He learned one reason morale lagged was that the team felt their considerable expertise wasn’t being fully used and that the customer had been kept at a distance from them by his predecessor. So, Jason immediately upgraded titles for most team members and added to their responsibilities. His goal was to ensure they felt valued for being the experts they are. The effect was immediate.
"It was like watering a (nearly) dead flower; everybody perked right up,
because they were suddenly empowered to do their jobs."
Jason also used the interviews as a way to begin “sorting” the capabilities of individual team members. What strengths and weaknesses did each have. How could they complement each other. What were the implications for any structural changes? Did anyone need new skills? Did the team need enabling tools? These were learnings he filed away for later use (and which we will discuss again in Article 3).
He also knew he hadn’t begun to get to the bottom of the financial performance issues. What’s more, if the team felt the customer was being kept at a distance, the customer probably felt that way too. In fact he already knew they did. He’d had breakfast that morning with the Merchandising VP, the most senior executive with whom Central did business at this customer.
Step 2: Secure the Customer
“If there are customer relationship issues to address… do it immediately.
Rip the band-aid off.”
At breakfast that morning, Jason took the opportunity to be candid. “Look, Central has lost its way.” Fulfilment issues were at least partly responsible for the team’s financial decline. Grass seed and fertilizer, among other products, weren’t getting into the customer’s distribution centers at the rate they should, which means they weren’t available for the retailer to sell. But the reasons for why this was happening weren’t transparent to the Merchandising VP.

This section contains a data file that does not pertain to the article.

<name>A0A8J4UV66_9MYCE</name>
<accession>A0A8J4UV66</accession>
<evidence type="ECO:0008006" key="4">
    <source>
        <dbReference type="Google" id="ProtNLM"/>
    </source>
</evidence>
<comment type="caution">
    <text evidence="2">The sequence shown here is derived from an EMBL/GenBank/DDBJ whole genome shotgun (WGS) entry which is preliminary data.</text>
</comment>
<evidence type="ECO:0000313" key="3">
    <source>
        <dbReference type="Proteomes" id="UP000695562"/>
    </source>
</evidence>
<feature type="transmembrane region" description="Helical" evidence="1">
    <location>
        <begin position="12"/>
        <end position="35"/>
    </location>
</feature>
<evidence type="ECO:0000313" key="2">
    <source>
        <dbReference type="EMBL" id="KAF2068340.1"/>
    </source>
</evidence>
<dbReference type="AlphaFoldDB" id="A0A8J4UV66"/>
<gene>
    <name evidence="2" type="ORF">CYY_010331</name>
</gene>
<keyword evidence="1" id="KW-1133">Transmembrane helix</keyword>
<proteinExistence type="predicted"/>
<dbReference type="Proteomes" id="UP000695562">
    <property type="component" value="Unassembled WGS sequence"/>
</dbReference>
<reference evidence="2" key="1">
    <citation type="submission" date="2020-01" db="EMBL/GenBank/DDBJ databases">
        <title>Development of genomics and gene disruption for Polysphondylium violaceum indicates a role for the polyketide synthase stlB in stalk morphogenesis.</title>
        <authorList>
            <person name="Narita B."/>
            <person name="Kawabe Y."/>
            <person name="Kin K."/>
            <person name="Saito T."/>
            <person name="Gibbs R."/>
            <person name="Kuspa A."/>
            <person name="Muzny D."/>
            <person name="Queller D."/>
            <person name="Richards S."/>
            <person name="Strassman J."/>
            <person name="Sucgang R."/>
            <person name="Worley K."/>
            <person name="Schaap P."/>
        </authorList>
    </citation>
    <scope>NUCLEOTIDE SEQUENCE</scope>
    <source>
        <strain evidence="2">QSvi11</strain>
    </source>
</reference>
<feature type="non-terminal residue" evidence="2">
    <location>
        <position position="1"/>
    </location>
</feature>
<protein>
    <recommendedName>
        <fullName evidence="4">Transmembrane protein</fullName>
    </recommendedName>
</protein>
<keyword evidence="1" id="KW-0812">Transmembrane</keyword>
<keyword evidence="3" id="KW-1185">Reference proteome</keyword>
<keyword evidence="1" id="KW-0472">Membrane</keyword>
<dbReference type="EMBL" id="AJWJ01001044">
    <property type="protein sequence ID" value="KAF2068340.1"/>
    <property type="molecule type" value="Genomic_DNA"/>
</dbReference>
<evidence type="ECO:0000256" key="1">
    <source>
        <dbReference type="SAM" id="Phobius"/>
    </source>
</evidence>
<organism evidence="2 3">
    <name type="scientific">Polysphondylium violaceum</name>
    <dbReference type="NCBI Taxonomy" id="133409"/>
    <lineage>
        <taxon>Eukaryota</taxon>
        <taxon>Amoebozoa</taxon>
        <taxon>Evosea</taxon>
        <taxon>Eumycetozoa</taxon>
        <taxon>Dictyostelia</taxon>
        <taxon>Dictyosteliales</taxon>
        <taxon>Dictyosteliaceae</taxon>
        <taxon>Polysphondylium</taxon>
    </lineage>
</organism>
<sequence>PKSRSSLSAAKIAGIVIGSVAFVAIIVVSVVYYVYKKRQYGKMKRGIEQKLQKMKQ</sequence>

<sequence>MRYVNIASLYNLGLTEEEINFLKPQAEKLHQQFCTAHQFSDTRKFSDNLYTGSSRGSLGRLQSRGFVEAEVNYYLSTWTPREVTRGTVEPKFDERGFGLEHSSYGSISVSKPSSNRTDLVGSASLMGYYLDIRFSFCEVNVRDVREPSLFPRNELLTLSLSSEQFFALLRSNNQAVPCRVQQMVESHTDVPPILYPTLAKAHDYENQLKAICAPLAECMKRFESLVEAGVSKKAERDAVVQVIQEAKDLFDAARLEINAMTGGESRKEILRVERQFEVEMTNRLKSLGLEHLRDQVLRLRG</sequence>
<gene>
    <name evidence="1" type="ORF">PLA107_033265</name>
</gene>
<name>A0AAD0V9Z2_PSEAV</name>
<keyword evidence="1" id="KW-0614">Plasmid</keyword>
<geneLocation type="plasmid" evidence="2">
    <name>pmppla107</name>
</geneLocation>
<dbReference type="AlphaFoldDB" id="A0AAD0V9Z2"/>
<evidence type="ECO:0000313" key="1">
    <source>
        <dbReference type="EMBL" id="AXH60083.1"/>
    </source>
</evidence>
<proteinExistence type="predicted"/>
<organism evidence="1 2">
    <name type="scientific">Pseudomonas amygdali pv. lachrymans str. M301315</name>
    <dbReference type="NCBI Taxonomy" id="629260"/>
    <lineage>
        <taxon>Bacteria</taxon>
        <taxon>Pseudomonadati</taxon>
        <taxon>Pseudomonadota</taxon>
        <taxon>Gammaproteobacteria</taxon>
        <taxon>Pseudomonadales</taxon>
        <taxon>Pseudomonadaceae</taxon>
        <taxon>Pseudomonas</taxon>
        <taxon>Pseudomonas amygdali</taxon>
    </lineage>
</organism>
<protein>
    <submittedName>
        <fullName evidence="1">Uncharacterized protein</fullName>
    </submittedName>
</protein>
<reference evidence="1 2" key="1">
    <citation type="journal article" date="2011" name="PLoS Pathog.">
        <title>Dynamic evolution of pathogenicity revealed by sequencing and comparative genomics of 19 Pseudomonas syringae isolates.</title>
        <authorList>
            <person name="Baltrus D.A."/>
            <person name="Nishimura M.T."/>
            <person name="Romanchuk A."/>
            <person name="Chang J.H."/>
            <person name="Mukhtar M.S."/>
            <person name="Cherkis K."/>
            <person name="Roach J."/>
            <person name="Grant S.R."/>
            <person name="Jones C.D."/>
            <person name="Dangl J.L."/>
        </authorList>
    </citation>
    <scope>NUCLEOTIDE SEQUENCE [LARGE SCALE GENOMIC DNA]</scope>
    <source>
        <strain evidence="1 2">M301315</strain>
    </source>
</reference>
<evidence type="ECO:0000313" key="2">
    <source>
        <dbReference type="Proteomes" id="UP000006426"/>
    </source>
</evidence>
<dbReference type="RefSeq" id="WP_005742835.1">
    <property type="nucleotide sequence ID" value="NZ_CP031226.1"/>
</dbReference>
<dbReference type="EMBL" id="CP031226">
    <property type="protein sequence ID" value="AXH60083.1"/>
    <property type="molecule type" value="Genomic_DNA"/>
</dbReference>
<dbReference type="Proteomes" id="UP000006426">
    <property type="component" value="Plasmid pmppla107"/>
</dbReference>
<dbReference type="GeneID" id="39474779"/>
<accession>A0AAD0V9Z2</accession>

Customers don’t like being in the dark.
Clearly the situation called for higher collaboration and immediate operational transparency. To address these, Jason decided to concentrate on operational basics: product fill rate and on-time order delivery, the bread and butter of the manufacturer/retailer relationship.
So in his first 30 days, Jason needed to secure the customer by:
- Being transparent with them on product fill rate and on-time delivery status (early win #3)
- Digging into the cause of the fulfillment issues and determine how to fix them (learning #2)
- Constantly keeping the customer apprised of improvements as one way to begin repairing the relationship (early win #4)